Twelve-year-old Ella’s grief could grow a garden. Instead, Ella buries her sadness deep down in the depths of herself, refusing to let it sprout into something real. She doesn’t want her uncle to treat her like she’s broken. She doesn’t want the girls at her new school to be wary about befriending an orphan. For all intents and purposes, Ella is fine. Until a dress literally blooms from a button she plants in her uncle’s garden. A round, pearl button Ella buried instead of the seeds she was assigned, hoping that if nothing grew, her uncle would give up trying to find her a hobby. Tending to a dress-growing garden, however, seems like exactly the kind of extracurricular activity Ella needs to escape from the reality of her loss. As Ella experiments with her new green thumb, she finds it harder to suppress her grief in her day to day life. But the more Ella fights her feelings, the more out of control the garden becomes. The button bush grows multiple dresses at a time. Combs sprout from a pine tree. Then Ella grows a locket—a gold, heart shaped locket with pictures of her parents inside. The garden is sending her a message, but Ella doesn’t know how to reply. She will learn, however, that her garden is much more than a place for unusual objects to grow; it is a whole world for girls who have loved and lost, and as loudly as it is calling for Ella, and as much as it understands her, it offers more beauty and more danger than she can even guess. A GARDEN FOR LOST GIRLS is singer/songwriter Adrienne Tooley’s middle grade debut. Combining the fantastical elements of Coraline with the emotional vulnerability and journey of grief in Counting by 7’s, it is a hauntingly beautiful, slyly funny introduction to a vibrant new talent. (Please note, this project is represented by Jim McCarthy.)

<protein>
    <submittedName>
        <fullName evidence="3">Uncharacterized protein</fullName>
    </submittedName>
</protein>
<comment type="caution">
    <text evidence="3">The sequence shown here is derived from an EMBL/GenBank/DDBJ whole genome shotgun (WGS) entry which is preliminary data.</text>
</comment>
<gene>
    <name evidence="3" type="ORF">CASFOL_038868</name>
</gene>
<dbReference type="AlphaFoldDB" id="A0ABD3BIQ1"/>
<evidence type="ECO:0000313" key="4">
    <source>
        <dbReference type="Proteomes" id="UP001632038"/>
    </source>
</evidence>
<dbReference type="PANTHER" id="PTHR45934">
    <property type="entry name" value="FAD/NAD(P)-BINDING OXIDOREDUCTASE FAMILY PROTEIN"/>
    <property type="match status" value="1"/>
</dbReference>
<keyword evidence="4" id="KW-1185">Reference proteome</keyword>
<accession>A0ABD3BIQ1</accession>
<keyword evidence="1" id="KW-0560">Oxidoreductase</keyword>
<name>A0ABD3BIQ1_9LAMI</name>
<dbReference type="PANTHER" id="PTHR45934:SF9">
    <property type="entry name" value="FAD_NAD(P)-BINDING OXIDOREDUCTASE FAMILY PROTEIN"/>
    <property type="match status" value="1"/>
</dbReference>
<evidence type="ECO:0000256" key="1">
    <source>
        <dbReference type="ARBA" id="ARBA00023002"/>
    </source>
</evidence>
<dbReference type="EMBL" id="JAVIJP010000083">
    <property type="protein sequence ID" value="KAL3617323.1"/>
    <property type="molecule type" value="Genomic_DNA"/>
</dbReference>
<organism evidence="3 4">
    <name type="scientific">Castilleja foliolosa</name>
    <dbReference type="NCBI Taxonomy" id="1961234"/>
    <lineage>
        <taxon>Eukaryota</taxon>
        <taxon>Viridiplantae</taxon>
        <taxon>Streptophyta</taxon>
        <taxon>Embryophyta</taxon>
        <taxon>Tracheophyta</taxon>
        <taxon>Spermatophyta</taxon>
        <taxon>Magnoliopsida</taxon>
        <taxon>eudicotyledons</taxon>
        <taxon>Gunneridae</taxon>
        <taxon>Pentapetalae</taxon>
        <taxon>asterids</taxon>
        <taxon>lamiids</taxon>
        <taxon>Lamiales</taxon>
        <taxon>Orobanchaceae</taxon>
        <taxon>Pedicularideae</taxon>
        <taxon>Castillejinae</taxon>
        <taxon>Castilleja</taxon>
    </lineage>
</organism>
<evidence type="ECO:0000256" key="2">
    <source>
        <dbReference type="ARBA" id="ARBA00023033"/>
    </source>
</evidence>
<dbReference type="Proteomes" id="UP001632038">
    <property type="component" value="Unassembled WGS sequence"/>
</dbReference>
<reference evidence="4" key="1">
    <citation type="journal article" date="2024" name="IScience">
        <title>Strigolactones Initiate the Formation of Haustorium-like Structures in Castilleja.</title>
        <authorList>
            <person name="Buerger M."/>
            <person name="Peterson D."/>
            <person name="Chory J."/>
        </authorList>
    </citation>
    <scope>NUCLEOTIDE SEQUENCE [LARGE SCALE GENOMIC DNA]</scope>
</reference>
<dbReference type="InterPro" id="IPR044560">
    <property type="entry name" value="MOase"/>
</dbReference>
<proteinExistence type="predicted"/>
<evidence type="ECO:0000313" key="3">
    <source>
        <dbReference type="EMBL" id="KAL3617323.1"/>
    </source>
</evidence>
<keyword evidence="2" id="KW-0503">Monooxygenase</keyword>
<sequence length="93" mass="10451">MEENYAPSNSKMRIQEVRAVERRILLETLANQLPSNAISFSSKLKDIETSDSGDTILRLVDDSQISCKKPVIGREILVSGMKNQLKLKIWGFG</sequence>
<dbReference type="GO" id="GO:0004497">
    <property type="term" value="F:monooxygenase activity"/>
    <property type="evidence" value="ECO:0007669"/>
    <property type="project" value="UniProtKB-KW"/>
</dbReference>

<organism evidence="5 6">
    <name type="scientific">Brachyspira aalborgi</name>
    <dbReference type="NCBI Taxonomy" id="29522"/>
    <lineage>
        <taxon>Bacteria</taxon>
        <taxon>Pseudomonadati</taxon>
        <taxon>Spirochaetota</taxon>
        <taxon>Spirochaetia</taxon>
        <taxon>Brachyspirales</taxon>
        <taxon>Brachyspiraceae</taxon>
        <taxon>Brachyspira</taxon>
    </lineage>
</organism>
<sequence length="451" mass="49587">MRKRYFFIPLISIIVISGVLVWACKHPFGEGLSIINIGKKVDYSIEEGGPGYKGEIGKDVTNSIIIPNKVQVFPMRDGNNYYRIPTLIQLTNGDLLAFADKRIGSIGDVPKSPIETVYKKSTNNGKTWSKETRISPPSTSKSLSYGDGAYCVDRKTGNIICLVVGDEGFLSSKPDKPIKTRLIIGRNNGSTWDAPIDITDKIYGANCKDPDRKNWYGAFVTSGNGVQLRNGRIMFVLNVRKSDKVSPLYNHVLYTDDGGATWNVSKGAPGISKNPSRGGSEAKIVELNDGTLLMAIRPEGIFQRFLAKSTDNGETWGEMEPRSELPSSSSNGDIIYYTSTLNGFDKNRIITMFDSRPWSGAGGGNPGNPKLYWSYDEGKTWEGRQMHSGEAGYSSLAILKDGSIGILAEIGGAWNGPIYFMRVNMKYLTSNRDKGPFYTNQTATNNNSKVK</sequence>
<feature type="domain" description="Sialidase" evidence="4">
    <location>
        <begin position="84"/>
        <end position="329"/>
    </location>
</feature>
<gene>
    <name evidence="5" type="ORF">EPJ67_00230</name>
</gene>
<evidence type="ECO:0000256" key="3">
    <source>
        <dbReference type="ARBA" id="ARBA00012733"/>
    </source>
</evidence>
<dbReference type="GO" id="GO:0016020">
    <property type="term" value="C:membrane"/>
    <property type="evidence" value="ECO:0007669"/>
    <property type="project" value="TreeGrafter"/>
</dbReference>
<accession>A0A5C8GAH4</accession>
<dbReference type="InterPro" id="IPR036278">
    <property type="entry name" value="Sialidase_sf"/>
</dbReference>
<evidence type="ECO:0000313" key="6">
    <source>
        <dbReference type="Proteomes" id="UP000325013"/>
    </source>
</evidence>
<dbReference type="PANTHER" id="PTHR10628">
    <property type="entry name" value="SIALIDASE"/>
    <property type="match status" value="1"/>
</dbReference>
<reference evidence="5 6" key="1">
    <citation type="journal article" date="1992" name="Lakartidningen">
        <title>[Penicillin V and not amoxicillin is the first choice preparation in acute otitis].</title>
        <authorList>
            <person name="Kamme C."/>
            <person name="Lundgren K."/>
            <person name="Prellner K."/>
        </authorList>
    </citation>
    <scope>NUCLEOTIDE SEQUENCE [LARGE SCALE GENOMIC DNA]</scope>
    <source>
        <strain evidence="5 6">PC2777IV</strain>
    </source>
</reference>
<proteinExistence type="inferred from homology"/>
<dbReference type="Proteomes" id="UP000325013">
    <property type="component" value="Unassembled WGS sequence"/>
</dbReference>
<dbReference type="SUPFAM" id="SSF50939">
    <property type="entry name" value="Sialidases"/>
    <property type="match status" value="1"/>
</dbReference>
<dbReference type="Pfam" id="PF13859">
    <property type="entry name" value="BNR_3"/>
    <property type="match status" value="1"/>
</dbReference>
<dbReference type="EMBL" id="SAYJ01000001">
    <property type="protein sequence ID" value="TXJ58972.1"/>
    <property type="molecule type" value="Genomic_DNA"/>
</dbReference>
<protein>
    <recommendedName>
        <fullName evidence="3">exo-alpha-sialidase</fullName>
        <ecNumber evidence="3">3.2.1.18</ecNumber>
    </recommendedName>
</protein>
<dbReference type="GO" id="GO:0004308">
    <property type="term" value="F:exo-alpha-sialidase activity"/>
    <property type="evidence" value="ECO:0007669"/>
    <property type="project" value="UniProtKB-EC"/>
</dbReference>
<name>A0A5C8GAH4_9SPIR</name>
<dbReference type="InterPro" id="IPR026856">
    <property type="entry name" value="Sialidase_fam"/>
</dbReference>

Since they were adopted at age six, identical twins Derek and Ryder always held to their story of being extraterrestrial orphans from the distant planet Quaddra. But now, after losing Derek in a model rocket accident, it’s up to Ryder to fulfill their shared dream of becoming the first astronauts on Mars. He sets his sights on space camp, step one of their Mars Plan. But his parents refuse to let him go, urging him to move on past the space obsession they blame for Derek’s death. Still, Ryder can’t let the Mars Plan die, and his new school’s science fair offers the perfect chance to rescue it. If he can win the prize money to pay for camp, his parents are sure to come around. But he’ll have to beat know-it-all Nick Harrison, who’s as driven to disprove Ryder’s extraterrestrial origin as he is to stay number one in his class. Used to following Derek’s lead, Ryder enters a project his brother had thought up shortly before he died. Ryder’s convinced that doing everything Derek would have done will clinch victory. But when disaster strikes, his only hope is to find another way, even though it means moving ahead without his brother. With a strong focus on astronomy sure to appeal to readers looking for STEM topics, THE BOY FROM ANOTHER PLANET is a heartfelt meditation on loss and one boy’s struggle to move on alone—or so he thinks. Told with the poignancy of Ali Standish’s The Ethan I Was Before and Lisa Graff’s Lost in the Sun, author John Levine makes a stunning MG debut with Ryder’s story. You’ll never look up at the stars the same way again. (Please note, this project is represented by John Rudolph.)